After being designated for assignment last week, Pirates outfielder Jose Tabata has been outrighted to Triple-A Indianapolis and accepted the assignment, reports MLB.com’s Tom Singer. The move is not a surprise, as had Tabata rejected the assignment he would have forfeited the remaining $8.5MM on his contract.
Here are some more outright-related moves from around the league…
- Both John Buck and Brennan Boesch have rejected outright assignments from the Angels in lieu of free agency, Angels director of communications Eric Kay announced (on Twitter). Buck, 34, picked up five plate appearances with the Halos this season after spending much of the season with the Mariners. The veteran batted .225/.289/.281 in 97 plate appearances overall on the year. Boesch, 29, hit .187/.203/.293 with a pair of home runs in 79 PA for the Angels. The duo was designated for assignment earlier this week when the Angels claimed Alfredo Marte and Roger Kieschnick on waivers.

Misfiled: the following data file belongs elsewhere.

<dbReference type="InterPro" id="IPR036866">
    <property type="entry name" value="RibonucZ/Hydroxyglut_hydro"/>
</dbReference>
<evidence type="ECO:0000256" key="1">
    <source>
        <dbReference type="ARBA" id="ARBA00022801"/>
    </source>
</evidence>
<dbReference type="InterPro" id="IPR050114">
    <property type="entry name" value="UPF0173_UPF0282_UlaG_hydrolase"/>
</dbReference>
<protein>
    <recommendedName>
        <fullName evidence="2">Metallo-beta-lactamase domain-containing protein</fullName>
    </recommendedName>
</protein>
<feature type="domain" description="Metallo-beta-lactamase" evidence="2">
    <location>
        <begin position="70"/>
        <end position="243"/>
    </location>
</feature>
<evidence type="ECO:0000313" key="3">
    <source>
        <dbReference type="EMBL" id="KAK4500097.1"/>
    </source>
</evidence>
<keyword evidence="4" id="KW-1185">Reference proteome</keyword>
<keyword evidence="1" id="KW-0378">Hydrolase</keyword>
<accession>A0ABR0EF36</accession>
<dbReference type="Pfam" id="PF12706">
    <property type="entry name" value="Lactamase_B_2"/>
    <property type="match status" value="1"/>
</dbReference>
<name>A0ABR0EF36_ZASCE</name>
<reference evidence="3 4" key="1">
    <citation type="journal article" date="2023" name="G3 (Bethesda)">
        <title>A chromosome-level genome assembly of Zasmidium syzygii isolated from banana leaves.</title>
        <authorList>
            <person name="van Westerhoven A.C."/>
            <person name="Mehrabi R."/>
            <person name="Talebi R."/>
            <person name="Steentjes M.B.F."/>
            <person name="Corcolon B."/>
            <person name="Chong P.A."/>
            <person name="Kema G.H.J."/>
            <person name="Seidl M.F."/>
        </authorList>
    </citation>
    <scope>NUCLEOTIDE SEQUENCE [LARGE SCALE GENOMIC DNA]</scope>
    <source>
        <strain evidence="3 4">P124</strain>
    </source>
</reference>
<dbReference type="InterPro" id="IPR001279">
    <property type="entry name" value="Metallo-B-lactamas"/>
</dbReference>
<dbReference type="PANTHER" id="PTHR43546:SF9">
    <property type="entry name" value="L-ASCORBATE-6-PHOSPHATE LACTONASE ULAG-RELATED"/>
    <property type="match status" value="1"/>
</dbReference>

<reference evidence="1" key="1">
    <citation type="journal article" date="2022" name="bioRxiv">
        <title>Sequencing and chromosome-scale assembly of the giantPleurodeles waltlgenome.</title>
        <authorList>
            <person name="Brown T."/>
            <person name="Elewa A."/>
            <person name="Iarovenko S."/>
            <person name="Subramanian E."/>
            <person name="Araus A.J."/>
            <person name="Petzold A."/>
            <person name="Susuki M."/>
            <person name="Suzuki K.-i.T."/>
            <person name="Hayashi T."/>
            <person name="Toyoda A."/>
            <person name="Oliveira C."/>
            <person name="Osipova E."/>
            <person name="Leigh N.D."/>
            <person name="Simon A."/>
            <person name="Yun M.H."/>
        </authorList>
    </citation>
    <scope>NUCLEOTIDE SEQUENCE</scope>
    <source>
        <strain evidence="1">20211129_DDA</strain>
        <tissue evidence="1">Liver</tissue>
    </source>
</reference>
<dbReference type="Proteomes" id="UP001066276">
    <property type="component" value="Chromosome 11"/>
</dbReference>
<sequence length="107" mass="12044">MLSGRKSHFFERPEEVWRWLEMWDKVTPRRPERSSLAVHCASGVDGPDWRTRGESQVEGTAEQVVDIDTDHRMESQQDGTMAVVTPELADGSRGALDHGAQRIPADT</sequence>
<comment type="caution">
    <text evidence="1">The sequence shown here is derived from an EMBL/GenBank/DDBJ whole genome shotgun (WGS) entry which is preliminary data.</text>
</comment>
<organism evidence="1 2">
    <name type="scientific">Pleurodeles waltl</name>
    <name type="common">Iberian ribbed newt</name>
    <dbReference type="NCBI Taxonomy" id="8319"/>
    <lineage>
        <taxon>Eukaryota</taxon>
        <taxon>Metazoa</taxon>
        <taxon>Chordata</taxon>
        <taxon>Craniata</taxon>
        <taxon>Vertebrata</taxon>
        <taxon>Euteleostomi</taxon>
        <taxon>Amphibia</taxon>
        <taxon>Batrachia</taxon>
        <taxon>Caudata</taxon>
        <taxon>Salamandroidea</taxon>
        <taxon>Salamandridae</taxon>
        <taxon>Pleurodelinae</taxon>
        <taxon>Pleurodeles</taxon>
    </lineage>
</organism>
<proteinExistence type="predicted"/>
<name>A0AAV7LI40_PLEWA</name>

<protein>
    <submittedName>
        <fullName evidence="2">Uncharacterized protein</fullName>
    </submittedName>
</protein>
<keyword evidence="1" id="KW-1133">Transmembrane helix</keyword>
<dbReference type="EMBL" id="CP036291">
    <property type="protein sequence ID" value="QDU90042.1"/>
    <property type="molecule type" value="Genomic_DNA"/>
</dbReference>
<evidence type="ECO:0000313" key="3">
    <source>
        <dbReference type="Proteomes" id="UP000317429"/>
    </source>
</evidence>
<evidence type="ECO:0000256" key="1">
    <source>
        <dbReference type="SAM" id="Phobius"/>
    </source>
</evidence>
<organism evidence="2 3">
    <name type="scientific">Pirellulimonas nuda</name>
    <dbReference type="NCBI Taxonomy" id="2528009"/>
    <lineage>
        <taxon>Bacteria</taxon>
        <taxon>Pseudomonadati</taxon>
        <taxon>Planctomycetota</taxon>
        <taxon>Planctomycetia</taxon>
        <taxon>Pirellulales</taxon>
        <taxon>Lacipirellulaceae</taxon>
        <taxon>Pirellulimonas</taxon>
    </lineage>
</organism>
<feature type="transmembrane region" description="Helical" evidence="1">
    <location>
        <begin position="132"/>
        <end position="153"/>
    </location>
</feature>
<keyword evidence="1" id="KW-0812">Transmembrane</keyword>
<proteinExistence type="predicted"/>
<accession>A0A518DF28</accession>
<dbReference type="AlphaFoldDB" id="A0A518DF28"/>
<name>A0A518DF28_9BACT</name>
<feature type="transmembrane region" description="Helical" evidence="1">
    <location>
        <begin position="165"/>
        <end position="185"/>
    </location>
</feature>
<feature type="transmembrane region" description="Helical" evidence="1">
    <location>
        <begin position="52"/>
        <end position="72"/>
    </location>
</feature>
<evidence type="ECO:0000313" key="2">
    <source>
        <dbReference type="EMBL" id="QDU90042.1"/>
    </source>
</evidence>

Relativity Sports has added an even handful of new clients, Jerry Crasnick of ESPN.com reports (Twitter links). In addition to Garrett Richards and Matt Shoemaker of the Angels, Relativity has taken on Jason Castro of the Astros along with Charlie Furbush and Logan Morrison of the Mariners as clients. Each of those players had been with Octagon, but it appears that they followed agent Fred Wray to his new agency.
Among this group of players, only Shoemaker has yet to reach arbitration eligibility. He and fellow breakout Angels starter Richards (who will be entering his first arb year as a Super Two) could well become extension candidates if they maintain their form. Meanwhile, Castro could be a somewhat difficult-to-peg arbitration case, as he looks to improve on his $2.45MM salary after a rough year.